It will vary from person to person and their individual circumstances; the exact amount of income tax due will depend on your total income for the year, whether you’re married or single and how long you were on the PUP. What is known is that if your total earnings plus the Covid payment in 2020 are less than €16,500 and you’re a single person, you won’t be liable for any income tax.

After returning to work – if there is any income tax due, Revenue will not collect it in one lump sum. Those affected will have four years to pay the amount owing, starting in January 2022, according to Revenue.  People who have yet to submit returns to Revenue claiming for health expenses, nursing home fees, college fees and additional voluntary pension contributions could yet erase any bill outstanding or even find themselves due a refund when they file a return.

How to pay your Covid tax bill

Workers will have the option to make the payment through the MyAccount section in Revenue’s online system, either in full or through instalments. They can also choose to pay by reducing their tax credits for up to four years. The reduction of tax credits will start in January 2022.

What if I’m self-employed?

Self-employed people in receipt of the PUP are able to earn €960 over eight weeks while also retaining their full entitlement to the payment. They won’t receive a specific tax bill now but will be required to enter the PUP as a taxable social welfare payment on their tax return for 2020 (due before October 2021). Revenue will include this in their income and assess the tax the total income for the year.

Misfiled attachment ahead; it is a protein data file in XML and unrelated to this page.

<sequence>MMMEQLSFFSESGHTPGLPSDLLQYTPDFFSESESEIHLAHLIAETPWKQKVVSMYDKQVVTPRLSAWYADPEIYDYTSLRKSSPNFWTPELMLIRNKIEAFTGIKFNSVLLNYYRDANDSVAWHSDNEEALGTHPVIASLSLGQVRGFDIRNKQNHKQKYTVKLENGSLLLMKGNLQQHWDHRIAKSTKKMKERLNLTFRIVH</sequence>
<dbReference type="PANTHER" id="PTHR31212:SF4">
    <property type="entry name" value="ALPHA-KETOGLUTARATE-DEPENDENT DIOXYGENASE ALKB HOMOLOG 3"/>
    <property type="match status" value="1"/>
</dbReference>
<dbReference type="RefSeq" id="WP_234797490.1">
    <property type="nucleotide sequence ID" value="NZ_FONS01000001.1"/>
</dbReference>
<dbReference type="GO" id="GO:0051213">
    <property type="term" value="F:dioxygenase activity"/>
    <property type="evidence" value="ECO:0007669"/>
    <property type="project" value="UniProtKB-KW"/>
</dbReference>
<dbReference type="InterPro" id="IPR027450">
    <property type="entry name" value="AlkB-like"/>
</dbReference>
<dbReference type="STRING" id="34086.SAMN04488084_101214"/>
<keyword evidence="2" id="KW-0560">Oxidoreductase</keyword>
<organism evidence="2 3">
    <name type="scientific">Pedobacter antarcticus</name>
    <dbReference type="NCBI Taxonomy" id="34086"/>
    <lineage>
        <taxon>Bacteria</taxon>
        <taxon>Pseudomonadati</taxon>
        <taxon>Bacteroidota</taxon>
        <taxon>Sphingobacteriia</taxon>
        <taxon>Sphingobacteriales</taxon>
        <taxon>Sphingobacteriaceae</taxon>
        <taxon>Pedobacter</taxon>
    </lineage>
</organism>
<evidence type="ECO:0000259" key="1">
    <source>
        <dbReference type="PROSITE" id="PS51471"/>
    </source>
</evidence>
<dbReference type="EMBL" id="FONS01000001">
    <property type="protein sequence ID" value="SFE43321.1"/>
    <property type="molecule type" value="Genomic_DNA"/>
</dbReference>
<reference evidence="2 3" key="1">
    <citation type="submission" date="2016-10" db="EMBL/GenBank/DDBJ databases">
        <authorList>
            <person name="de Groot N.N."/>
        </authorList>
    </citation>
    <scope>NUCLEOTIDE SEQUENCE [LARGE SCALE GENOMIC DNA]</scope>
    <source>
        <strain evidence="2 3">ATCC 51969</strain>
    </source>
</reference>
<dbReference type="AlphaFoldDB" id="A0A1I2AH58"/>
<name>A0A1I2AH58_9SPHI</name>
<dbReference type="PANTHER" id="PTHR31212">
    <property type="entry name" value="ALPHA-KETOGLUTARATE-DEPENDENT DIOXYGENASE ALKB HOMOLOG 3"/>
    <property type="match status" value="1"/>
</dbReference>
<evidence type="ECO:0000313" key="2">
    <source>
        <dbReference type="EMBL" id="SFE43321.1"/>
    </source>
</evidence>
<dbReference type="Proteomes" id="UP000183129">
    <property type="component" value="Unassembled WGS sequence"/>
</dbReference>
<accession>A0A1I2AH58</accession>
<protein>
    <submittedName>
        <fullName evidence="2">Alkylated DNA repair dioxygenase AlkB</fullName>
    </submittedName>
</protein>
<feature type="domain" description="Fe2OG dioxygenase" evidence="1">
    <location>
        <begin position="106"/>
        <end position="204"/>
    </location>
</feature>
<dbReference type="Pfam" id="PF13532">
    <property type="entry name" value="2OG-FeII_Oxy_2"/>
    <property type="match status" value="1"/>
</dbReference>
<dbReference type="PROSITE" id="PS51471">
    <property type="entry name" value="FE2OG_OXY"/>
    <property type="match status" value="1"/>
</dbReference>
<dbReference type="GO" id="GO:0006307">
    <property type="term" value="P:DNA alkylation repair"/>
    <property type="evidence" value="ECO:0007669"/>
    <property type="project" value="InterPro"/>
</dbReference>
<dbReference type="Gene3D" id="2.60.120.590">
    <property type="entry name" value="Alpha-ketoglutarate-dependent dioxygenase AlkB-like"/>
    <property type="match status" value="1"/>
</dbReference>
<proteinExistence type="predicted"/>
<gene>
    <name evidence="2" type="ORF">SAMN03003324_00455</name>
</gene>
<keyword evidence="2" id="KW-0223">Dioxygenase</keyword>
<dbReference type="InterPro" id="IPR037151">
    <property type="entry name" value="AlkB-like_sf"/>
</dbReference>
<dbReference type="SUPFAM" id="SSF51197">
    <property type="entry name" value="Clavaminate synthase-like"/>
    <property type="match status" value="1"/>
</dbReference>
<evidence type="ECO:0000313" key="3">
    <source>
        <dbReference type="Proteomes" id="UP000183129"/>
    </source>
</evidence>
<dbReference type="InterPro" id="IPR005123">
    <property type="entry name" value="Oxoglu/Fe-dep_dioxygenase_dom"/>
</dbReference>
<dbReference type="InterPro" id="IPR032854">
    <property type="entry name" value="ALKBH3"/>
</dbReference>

Also Read

Meghan and Harry's chief of staff
BREAKING STORIES
Meghan and Harry’s former chief of staff on what it was really like to work for them

The Duke and Duchess of Sussex’s former chief of staff has spoken out about her time working for the couple,...

By Sarah Finnan

blank
BUSINESS
How to deal with failure: 4 tips on how to recover from a setback

Failure is inevitable in life, but while many of us know this deep down, we don’t tend to deal with...

By Colette Sexton

Harry and Meghan
IMAGE WRITES
Of course Harry and Meghan weren’t surprised by Her Majesty’s comments

Prince Harry and Meghan Markle are looking ahead to the future, as they prepare to enter a new “era of...

By Sarah Finnan

blank
BUSINESS
Working from home doesn’t mean you have to be tied to your desk, here’s how you can multitask on the move

This year, we’re asking more of technology than ever before – high-speed, efficiency AND mobility. So we can connect with...

By Melanie Morris

blank
BUSINESS
‘There is no perfect manager’: Cork-born warehouse manager Jacqui Clohessy on instilling confidence in your role and fostering a dynamic team

Jacqui Clohessy is one of the few female warehouse managers in Ireland. Here, she shares what it’s like working in...

By Shayna Sappington

blank
HEALTH & WELLNESS, REAL-LIFE STORIES
James Michael Tyler: Friends’ Gunther reveals cancer diagnosis

With all the talk of the Friends Reunion, one of the stars of the show has urged other men to...

By Jennifer McShane

frostbit
BREAKING STORIES
‘You wouldn’t be long getting frostbit’ is now Ireland’s Forrest Gump

You wouldn’t be long getting hypothermia. Ruairí McSorley, aka the viral Frostbit Boy, has braved the elements again, and once...

By Holly O'Neill